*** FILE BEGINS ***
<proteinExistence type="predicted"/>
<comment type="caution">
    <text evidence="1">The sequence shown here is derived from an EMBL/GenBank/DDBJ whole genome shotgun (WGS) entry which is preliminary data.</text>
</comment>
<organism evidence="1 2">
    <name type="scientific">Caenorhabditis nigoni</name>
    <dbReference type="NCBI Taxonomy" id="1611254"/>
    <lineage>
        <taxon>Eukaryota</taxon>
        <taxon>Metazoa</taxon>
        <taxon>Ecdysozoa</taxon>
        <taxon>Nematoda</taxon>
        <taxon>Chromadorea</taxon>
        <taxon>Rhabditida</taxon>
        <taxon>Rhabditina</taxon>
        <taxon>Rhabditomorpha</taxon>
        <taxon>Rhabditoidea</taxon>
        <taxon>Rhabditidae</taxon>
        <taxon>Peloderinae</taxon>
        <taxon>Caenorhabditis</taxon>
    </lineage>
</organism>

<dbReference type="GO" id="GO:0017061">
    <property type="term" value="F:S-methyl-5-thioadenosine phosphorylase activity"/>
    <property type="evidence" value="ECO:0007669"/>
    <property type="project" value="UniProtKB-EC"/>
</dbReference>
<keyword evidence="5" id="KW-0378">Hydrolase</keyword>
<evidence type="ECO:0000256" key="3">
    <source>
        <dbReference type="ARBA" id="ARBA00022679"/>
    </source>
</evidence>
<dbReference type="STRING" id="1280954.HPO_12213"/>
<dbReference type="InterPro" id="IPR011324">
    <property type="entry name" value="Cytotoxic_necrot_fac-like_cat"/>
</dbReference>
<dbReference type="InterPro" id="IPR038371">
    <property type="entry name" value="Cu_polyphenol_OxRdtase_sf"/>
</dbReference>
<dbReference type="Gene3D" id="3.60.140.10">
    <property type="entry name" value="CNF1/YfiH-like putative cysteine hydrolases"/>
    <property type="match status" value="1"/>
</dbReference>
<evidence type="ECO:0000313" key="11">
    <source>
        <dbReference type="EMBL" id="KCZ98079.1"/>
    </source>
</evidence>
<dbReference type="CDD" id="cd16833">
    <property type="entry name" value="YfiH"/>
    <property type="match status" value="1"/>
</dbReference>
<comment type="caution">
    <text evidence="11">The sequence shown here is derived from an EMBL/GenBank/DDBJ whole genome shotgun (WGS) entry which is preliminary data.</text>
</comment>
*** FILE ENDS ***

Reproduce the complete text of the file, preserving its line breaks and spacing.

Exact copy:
<proteinExistence type="predicted"/>
<comment type="caution">
    <text evidence="1">The sequence shown here is derived from an EMBL/GenBank/DDBJ whole genome shotgun (WGS) entry which is preliminary data.</text>
</comment>
<organism evidence="1 2">
    <name type="scientific">Caenorhabditis nigoni</name>
    <dbReference type="NCBI Taxonomy" id="1611254"/>
    <lineage>
        <taxon>Eukaryota</taxon>
        <taxon>Metazoa</taxon>
        <taxon>Ecdysozoa</taxon>
        <taxon>Nematoda</taxon>
        <taxon>Chromadorea</taxon>
        <taxon>Rhabditida</taxon>
        <taxon>Rhabditina</taxon>
        <taxon>Rhabditomorpha</taxon>
        <taxon>Rhabditoidea</taxon>
        <taxon>Rhabditidae</taxon>
        <taxon>Peloderinae</taxon>
        <taxon>Caenorhabditis</taxon>
    </lineage>
</organism>

<dbReference type="GO" id="GO:0017061">
    <property type="term" value="F:S-methyl-5-thioadenosine phosphorylase activity"/>
    <property type="evidence" value="ECO:0007669"/>
    <property type="project" value="UniProtKB-EC"/>
</dbReference>
<keyword evidence="5" id="KW-0378">Hydrolase</keyword>
<evidence type="ECO:0000256" key="3">
    <source>
        <dbReference type="ARBA" id="ARBA00022679"/>
    </source>
</evidence>
<dbReference type="STRING" id="1280954.HPO_12213"/>
<dbReference type="InterPro" id="IPR011324">
    <property type="entry name" value="Cytotoxic_necrot_fac-like_cat"/>
</dbReference>
<dbReference type="InterPro" id="IPR038371">
    <property type="entry name" value="Cu_polyphenol_OxRdtase_sf"/>
</dbReference>
<dbReference type="Gene3D" id="3.60.140.10">
    <property type="entry name" value="CNF1/YfiH-like putative cysteine hydrolases"/>
    <property type="match status" value="1"/>
</dbReference>
<evidence type="ECO:0000313" key="11">
    <source>
        <dbReference type="EMBL" id="KCZ98079.1"/>
    </source>
</evidence>
<dbReference type="CDD" id="cd16833">
    <property type="entry name" value="YfiH"/>
    <property type="match status" value="1"/>
</dbReference>
<comment type="caution">
    <text evidence="11">The sequence shown here is derived from an EMBL/GenBank/DDBJ whole genome shotgun (WGS) entry which is preliminary data.</text>
</comment>